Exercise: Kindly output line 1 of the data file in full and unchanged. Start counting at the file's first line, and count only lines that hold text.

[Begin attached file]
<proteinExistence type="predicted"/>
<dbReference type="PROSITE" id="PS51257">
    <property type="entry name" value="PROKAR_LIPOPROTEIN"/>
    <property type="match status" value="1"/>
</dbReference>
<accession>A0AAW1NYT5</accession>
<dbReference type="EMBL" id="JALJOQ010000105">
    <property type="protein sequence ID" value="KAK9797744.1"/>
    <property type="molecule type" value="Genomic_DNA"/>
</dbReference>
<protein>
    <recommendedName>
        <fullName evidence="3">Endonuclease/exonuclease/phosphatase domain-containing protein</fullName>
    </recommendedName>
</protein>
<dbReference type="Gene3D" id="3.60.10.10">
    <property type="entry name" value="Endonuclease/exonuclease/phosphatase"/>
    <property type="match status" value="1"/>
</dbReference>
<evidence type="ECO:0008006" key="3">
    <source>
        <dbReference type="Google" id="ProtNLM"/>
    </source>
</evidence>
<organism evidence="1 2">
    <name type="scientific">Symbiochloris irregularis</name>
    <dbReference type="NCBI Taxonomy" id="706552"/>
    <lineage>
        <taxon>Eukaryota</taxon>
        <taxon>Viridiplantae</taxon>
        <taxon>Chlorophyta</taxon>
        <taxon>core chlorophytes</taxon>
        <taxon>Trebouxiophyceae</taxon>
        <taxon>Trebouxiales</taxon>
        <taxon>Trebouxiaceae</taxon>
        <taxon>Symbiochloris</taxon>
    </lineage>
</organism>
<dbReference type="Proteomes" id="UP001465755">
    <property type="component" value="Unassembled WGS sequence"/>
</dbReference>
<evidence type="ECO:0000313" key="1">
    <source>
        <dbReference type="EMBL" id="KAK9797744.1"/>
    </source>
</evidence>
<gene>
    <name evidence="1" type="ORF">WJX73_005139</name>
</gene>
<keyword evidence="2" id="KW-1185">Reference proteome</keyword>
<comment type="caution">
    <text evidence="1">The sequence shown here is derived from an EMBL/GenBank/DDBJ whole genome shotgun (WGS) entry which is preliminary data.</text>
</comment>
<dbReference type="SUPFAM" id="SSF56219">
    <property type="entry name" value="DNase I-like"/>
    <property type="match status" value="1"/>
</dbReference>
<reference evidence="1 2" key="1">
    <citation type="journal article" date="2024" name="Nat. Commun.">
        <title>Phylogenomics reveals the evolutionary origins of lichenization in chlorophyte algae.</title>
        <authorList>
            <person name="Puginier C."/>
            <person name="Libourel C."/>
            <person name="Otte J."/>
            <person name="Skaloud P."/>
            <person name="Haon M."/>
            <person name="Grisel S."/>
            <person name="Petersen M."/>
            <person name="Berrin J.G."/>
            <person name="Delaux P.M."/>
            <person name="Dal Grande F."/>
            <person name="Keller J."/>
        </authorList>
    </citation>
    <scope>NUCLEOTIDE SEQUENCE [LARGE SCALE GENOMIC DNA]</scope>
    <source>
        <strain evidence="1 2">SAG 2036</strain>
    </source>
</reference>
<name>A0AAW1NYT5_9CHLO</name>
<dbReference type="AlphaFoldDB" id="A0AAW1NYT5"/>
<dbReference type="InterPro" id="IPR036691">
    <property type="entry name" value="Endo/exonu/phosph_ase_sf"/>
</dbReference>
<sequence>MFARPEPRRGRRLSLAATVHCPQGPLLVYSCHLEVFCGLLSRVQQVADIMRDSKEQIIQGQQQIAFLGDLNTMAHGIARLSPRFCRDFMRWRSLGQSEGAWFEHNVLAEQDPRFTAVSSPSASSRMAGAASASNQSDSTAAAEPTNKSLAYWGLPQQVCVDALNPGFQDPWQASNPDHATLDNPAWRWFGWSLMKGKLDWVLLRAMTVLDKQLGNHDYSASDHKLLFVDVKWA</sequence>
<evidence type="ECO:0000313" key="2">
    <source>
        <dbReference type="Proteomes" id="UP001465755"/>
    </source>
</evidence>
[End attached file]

<proteinExistence type="predicted"/>